The monks of Notre-Dame de Saint-Remy in Rochefort, Belgium – one of only 14 abbeys in the world producing Trappist beer – have been fighting with a quarry owner for a decade over the purity of the local spring water. Source: The Guardian.
The monks have doggedly claimed that plans by Lhoist, an international company run by one of Belgium’s richest families, to deepen its chalk quarry and redirect the Tridaine spring risked altering the unique taste of their celebrated drink.
Now, thanks to a deed dating back to 1833, it appears that makers and drinkers alike need no longer worry. A court of appeal in Liège has confirmed that while the quarry owner also owns the spring, it does not have the right to “remove or divert” the abbey’s water supply.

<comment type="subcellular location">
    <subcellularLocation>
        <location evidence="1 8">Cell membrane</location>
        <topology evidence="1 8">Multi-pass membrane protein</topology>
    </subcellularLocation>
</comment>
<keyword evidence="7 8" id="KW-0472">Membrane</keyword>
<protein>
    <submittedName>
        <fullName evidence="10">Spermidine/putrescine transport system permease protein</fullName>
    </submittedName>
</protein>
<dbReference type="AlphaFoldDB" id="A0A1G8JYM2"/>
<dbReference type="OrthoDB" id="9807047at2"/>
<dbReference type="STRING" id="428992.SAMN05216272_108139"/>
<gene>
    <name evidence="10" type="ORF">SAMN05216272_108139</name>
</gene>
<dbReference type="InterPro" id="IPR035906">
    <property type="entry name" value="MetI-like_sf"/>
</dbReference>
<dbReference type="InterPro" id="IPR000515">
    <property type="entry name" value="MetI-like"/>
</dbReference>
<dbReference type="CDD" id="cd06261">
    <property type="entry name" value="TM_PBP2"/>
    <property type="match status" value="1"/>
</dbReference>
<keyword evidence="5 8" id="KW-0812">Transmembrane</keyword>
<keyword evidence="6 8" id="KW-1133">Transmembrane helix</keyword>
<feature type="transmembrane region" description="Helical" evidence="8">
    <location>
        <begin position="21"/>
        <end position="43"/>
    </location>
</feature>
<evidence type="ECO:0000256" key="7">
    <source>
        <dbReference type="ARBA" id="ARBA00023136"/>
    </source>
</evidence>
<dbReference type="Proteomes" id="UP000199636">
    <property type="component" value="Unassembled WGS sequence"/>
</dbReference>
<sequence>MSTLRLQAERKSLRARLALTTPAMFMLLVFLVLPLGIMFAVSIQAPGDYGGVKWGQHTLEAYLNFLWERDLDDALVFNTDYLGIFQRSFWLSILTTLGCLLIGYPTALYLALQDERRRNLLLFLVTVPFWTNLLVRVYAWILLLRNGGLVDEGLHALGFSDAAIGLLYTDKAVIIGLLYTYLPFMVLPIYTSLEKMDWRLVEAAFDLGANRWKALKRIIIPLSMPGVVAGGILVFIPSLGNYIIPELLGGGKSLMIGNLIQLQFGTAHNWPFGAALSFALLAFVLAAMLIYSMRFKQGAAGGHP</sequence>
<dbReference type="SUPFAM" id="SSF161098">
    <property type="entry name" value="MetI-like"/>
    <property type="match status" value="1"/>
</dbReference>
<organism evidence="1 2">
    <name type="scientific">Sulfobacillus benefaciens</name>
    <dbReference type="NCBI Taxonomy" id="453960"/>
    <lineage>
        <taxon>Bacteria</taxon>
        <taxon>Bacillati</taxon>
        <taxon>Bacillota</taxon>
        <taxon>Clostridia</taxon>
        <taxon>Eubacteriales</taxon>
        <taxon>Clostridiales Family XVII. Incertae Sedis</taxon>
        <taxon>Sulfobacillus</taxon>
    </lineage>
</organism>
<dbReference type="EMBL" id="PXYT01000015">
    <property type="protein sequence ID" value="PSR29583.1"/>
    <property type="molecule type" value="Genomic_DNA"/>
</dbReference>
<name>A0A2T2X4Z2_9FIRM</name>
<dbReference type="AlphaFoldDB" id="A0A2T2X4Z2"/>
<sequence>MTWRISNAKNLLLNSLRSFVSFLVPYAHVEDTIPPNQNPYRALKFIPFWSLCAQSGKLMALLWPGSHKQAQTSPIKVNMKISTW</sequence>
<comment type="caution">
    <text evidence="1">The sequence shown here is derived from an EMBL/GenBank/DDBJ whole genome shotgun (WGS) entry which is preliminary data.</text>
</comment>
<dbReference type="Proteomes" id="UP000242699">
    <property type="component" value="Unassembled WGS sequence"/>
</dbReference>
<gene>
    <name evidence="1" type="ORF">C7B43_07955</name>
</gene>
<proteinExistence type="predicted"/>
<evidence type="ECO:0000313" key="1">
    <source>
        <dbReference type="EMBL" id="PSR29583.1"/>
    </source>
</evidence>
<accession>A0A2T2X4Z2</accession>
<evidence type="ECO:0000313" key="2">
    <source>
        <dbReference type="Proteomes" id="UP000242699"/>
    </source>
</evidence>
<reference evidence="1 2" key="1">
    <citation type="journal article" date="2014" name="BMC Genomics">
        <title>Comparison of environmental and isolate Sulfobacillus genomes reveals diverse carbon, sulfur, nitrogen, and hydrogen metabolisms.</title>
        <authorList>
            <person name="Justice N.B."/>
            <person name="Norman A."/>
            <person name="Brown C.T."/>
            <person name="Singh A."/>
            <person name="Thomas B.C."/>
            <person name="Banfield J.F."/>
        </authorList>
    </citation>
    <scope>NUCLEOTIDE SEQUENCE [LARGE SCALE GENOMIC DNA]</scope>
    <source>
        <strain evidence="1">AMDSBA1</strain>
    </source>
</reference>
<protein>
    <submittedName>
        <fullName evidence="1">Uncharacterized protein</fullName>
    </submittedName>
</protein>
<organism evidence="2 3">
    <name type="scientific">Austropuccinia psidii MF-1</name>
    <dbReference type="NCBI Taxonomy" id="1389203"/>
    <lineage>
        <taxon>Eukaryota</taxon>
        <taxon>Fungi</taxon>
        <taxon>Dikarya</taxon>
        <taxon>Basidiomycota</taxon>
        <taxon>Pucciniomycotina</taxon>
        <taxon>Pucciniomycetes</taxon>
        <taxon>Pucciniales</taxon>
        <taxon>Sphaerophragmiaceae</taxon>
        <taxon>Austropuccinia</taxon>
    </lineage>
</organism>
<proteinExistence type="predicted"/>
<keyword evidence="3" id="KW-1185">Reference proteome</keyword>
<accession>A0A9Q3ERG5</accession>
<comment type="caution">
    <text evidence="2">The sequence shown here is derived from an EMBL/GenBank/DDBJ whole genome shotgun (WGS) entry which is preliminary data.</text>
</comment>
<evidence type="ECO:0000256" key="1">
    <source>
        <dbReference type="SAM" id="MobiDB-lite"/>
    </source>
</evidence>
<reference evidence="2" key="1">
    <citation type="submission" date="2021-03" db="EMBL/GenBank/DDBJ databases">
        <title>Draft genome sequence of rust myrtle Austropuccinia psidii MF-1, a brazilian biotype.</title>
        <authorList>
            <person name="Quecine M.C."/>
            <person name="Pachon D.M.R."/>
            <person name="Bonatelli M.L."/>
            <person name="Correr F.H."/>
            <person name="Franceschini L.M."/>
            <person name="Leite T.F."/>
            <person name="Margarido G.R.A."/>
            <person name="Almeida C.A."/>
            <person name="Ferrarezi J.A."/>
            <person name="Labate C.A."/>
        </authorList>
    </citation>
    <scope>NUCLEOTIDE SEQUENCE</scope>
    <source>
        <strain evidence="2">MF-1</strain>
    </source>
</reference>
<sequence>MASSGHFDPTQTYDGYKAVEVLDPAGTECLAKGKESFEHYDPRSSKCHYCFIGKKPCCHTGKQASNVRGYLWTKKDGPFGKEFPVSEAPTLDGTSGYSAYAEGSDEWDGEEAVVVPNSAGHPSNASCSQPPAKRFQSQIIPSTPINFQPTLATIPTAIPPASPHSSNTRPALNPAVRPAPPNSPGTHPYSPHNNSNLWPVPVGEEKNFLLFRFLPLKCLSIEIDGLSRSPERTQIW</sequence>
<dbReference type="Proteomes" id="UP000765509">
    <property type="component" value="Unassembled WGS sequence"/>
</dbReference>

A spokesperson for Lhoist said the company would study the ruling before deciding whether to make a final appeal to the court of cassation, which only hears cases on procedural grounds. The company has also drawn up a plan B, to excavate in a different direction in order to prolong the life of the quarry to 2040.
The saga began a decade ago when Lhoist announced its plan to deepen the Boverie quarry in Rochefort to extend its life from 2022 to 2046. Such an operation would involve pumping underground water beneath the quarry.
The monks said this would impact on the quality of the groundwater that is a crucial ingredient of their beer.
Trouble brews between Trappist monks and Belgian mineral empire (By Daniel Boffey, The Guardian)